The 'Princess Marianne' pear lives up to its majestic name with its sweet and sour taste. We'll tell you what the other special features of this variety are here.
The 'Princess Marianne' pear also looks good in the garden [Photo: zzphot_25 / Shutterstock.com]
The 'Princess Marianne' pear is a robust and vigorous variety that, due to its short shelf life, is best eaten fresh from the tree. It is suitable for cultivation on orchards as well as in the home garden, but less so for small spindle trees.
Princess Marianne pear: wanted poster
Table of Contents
|Synonyms||Marianne, Early Bosc, Calabasse Bosc, Salisbury|
|fruit||Medium-sized, yellowish-greenish rough skin, cinnamon-colored russeting|
|taste||Sweet and sour aroma, juicy|
|Yield||Fluctuating, medium to high|
|Harvest time||Around mid to late September|
|Ripe for enjoyment||September to mid-October|
|Shelf life||Rather short|
|growth||Strong in the beginning, declines with age|
|climate||Also suitable for cool locations|
|Diseases and pests||Slightly susceptible, except for ring spot mosaic virus|
Princess Marianne: History and Origin
The 'Princess Marianne' pear has its origins as early as 1800 in Belgium or Holland and is therefore one of the old varieties. It owes its name to a daughter of the Dutch King Wilhelm I. In Germany, especially in the north, it has been known since the 19th century. This variety is often referred to as 'Kaiserkrone' pear, which often leads to confusion with 'Boscs bottle pear', which is also called this and looks very similar.
Appearance, taste and properties of the Kaiserkrone pear
The fruit of the pear 'Princess Marianne' is very similar to that of 'Bosc's bottle pear'. It is medium in size and bottle shaped. Small fruits are top-shaped. The shape can look slightly constricted towards the stem. The handle pit is usually shallow and the long, rather thin handle appears to be attached. The skin of the 'Princess Marianne' pear is fine-gray, greenish to yellowish and often very rusty. In addition to the cinnamon-colored surface russeting, numerous other brown rust spots can be seen on the skin. The flesh is also yellow, sweet and sour and melts gently. The pleasantly spicy taste also clearly distinguishes it from the very sweet 'Boscs bottle pear'. The 'Princess Marianne' also easily forms stone cells, which are noticeable when eating through a grainy pulp.
The 'Princess Marianne' easily forms stone cells and is then grainy inside [Photo: Attila N / Shutterstock.com]
Tip: The 'Princess Marianne' pear often has a ring-shaped bulge at the base of the stem, which also distinguishes it from 'Bosc's bottle pear', which is also only ripe four to six weeks later.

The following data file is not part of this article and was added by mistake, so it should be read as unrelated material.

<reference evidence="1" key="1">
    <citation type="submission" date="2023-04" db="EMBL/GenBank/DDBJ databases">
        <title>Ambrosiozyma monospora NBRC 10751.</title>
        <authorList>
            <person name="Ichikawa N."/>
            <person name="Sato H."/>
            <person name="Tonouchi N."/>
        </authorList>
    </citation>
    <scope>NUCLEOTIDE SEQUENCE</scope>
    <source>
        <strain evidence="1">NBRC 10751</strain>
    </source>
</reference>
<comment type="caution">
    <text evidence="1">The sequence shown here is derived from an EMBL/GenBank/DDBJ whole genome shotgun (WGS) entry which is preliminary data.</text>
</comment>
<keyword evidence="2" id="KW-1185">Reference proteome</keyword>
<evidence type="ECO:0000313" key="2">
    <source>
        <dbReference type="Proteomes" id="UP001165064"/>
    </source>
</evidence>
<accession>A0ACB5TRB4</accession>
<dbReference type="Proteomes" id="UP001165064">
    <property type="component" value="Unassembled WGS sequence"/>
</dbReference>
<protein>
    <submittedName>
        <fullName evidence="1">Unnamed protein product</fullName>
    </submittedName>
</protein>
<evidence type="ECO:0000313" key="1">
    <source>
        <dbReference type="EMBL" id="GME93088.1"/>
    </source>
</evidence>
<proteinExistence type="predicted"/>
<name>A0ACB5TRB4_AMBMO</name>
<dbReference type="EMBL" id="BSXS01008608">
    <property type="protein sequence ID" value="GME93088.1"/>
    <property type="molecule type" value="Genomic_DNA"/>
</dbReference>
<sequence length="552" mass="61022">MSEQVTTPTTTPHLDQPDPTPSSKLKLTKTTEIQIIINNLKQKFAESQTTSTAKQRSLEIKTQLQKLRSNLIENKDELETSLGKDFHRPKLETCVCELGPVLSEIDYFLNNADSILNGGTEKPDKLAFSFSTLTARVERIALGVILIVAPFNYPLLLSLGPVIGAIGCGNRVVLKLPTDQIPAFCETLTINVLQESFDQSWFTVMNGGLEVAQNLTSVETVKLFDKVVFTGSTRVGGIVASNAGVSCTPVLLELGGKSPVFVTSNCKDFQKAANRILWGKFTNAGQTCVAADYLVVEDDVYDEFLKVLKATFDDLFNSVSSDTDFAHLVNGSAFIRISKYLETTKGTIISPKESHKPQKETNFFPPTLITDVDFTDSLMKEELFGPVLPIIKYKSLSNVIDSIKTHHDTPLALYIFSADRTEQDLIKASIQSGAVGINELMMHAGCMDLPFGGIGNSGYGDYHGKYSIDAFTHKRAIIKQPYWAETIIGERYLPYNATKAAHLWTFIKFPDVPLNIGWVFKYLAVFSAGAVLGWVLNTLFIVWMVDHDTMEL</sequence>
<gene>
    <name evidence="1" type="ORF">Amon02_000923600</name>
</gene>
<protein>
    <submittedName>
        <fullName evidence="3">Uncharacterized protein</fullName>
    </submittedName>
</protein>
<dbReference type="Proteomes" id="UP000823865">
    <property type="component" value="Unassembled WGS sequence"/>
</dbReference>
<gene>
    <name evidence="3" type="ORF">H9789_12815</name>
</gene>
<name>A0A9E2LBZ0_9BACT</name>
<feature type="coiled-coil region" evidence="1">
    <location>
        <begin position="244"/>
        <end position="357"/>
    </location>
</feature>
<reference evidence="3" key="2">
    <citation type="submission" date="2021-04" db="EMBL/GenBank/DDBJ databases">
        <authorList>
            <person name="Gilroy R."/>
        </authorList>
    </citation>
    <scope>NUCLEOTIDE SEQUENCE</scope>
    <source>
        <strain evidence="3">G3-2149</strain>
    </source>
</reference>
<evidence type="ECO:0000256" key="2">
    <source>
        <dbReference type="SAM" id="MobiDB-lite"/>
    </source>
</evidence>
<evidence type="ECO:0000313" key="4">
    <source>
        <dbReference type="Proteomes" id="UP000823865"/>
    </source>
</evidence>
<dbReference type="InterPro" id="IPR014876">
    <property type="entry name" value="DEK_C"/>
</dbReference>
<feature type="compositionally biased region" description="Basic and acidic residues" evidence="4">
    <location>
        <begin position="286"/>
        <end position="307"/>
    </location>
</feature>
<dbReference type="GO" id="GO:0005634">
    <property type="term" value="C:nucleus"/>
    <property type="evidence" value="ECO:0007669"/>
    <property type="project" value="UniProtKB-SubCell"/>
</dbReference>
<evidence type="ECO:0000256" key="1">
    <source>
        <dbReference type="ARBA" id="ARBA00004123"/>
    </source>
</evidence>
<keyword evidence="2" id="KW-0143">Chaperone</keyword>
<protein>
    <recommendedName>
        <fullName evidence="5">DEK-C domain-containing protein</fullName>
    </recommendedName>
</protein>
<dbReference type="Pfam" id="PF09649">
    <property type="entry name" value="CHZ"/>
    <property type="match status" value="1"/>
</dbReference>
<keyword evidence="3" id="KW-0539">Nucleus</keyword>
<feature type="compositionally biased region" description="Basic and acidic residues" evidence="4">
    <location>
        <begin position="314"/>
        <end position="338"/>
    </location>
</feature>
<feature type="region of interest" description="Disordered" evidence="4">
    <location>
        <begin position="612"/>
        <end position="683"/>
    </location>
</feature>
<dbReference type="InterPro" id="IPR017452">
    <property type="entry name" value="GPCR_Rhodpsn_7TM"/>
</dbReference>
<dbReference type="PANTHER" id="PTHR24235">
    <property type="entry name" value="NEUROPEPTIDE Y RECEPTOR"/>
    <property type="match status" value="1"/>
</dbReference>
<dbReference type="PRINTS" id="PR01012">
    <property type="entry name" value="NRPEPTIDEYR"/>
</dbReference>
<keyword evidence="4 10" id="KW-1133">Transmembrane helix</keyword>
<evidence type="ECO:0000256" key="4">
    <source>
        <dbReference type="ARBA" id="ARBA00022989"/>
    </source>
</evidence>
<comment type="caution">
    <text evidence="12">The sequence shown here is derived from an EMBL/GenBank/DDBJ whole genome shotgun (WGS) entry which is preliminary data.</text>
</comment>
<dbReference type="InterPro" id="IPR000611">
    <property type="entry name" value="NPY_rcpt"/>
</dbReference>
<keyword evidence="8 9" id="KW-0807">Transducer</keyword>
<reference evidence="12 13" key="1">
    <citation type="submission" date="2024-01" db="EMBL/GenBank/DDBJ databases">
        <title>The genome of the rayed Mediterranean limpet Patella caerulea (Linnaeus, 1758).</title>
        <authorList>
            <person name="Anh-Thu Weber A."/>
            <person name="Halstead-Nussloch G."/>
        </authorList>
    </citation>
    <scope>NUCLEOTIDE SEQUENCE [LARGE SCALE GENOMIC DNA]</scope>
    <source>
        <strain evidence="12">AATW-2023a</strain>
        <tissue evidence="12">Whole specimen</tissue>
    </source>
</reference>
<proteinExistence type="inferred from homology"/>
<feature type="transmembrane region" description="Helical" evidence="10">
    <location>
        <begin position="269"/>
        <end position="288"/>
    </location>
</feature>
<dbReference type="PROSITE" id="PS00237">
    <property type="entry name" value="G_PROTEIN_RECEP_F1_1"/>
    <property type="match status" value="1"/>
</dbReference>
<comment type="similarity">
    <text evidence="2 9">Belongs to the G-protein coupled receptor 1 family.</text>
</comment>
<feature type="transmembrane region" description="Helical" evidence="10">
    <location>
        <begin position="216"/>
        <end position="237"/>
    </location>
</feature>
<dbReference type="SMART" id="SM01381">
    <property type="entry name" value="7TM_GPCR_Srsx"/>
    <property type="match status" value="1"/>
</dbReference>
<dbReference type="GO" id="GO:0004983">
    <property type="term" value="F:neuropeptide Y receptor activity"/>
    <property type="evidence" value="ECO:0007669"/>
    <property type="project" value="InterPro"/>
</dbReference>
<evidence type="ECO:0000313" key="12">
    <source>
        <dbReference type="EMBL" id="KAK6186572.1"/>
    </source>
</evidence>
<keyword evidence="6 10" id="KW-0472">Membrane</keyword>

Pear 'Princess Marianne': What to look for when growing and caring for it
The 'Kaiserkrone' pear grows best in a sunny to partially shaded location. It makes no great demands on its location and is also suitable for higher altitudes of up to 600 meters. The soil should be nice and loose and rich in nutrients. When planting in the home garden, we also recommend the use of nutrient-rich soil such as our Plantura organic universal soil. This promotes healthy soil life without any peat and is also suitable for fruit trees.
The 'Kaiserkrone' pear is a variety that grows vigorously at first and later moderately vigorously. It forms a large, pyramidal crown that can overhang through numerous fruit arches. The variety has a good approach to fruit wood and should only be thinned out a little when pruning. Rejuvenation is necessary in old age. As a shape for these pears, the high, half and quarter trunk or the bush are suitable. Quinces are only suitable as a base for the variety with intermediate refinement such as 'Gellert's butter pear', as the 'Princess Marianne' pear only grows moderately well directly on the quince. Rootstocks of the quince, which are suitable for cultivation as a half-stem, low-stem or bush tree, are the very slow-growing quince C, the slightly stronger growing quince Adam or the even stronger quince A.
The flowering period is early to late April and the numerous white flowers attract many different pollinators. The 'Princess Marianne' pear is also considered a good pollen donor.
The 'Marianne' flowers are a delight for every eye [Photo: photoPOU / Shutterstock.com]
Possible pollinators for the 'Princess Marianne' pear are, for example, 'Clapps Liebling', 'Gellert's Butterbirne', 'Gute Luise' or the 'Delicious from Charneux' variety. The yield is slightly alternating between high and medium high.
The variety of the 'Princess Marianne' pear is considered to be resistant and insensitive to diseases or pests. However, locally this can be prone to scabs. The 'Princess Marianne' can also have problems with the ring spot mosaic virus. The wood of this variety is quite hardy.
Harvest and use of the 'Kaiserkrone' pear
The 'Princess Marianne' pear is ripe from mid-September to the end of September and is therefore ready for harvest. This should be picked shortly before the tree ripens, otherwise the fruits can taste slightly floury and also begin to fall by themselves. However, the 'Princess Marianne' pear can only be stored for a good two weeks. If the pear comes from colder areas, three to four weeks are also possible.
The 'Princess Marianne' pear is best for direct consumption [Photo: VG Photo / Shutterstock.com]
The 'Kaiserkrone' pear can be used as dessert fruit, i.e. for direct consumption or for further processing as jelly, compote or juice. The pears also have a long shelf life when cooked.
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